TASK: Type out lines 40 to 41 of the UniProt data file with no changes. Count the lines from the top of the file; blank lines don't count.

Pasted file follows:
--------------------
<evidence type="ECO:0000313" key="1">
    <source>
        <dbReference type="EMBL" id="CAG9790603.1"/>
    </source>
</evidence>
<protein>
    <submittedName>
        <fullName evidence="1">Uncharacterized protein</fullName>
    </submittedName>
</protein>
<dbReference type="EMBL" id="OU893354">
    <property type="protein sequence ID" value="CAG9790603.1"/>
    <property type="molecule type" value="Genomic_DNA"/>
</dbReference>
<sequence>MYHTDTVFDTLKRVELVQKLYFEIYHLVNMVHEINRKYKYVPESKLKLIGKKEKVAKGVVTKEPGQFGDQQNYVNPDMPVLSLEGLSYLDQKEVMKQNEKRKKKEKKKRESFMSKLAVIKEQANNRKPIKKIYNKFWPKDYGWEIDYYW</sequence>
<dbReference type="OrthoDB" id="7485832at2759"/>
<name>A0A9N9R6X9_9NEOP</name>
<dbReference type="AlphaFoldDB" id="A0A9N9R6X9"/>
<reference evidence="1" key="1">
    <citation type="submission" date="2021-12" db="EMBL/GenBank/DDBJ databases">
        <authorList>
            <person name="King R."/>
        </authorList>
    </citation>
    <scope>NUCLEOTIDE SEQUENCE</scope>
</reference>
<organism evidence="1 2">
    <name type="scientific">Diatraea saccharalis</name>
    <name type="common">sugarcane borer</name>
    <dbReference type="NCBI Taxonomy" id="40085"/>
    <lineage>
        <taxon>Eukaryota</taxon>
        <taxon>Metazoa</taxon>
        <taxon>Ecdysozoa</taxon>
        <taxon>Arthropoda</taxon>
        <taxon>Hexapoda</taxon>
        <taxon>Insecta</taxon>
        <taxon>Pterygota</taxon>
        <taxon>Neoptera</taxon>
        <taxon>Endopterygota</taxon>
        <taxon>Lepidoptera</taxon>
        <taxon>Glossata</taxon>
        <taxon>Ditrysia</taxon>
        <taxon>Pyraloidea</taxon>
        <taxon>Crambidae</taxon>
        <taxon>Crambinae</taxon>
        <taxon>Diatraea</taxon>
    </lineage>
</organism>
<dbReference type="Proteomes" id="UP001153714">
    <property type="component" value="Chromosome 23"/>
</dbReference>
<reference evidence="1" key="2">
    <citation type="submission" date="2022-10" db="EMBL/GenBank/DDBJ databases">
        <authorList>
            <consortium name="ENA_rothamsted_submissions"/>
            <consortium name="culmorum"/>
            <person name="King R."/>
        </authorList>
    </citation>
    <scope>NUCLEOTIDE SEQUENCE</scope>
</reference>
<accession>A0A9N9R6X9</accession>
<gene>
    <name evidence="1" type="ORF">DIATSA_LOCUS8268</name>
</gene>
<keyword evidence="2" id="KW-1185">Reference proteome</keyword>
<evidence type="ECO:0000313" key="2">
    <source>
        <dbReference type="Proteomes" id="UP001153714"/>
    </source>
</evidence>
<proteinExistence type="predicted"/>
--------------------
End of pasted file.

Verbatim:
        <taxon>Endopterygota</taxon>
        <taxon>Lepidoptera</taxon>